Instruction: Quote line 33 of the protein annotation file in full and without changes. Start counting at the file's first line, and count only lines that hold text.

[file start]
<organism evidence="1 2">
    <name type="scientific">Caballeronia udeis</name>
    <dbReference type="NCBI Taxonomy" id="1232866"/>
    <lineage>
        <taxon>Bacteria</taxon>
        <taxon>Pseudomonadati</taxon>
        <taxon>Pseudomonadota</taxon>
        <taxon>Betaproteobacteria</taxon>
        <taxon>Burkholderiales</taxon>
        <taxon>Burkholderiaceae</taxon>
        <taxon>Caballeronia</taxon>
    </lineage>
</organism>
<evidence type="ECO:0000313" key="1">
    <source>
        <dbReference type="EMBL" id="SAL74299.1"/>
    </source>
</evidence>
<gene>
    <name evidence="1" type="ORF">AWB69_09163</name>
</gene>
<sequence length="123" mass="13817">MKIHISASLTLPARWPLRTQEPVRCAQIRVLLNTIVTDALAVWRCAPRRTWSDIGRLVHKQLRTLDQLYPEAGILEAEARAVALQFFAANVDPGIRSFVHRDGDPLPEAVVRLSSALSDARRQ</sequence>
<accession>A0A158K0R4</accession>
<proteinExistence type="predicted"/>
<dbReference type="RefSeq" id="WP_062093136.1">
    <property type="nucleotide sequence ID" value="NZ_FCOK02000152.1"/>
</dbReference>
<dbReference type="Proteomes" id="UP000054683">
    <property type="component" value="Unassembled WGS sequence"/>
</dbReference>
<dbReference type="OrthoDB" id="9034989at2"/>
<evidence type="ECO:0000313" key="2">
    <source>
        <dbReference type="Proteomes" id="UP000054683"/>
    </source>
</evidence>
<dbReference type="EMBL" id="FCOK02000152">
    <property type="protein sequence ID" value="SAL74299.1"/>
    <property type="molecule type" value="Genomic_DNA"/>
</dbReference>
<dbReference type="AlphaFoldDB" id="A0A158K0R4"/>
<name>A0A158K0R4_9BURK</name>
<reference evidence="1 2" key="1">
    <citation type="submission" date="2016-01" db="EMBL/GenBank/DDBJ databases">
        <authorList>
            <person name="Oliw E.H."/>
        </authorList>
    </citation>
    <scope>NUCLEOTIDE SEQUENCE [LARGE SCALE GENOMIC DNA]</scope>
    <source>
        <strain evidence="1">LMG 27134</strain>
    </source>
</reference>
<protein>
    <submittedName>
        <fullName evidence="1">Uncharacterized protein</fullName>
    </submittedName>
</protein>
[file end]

    <source>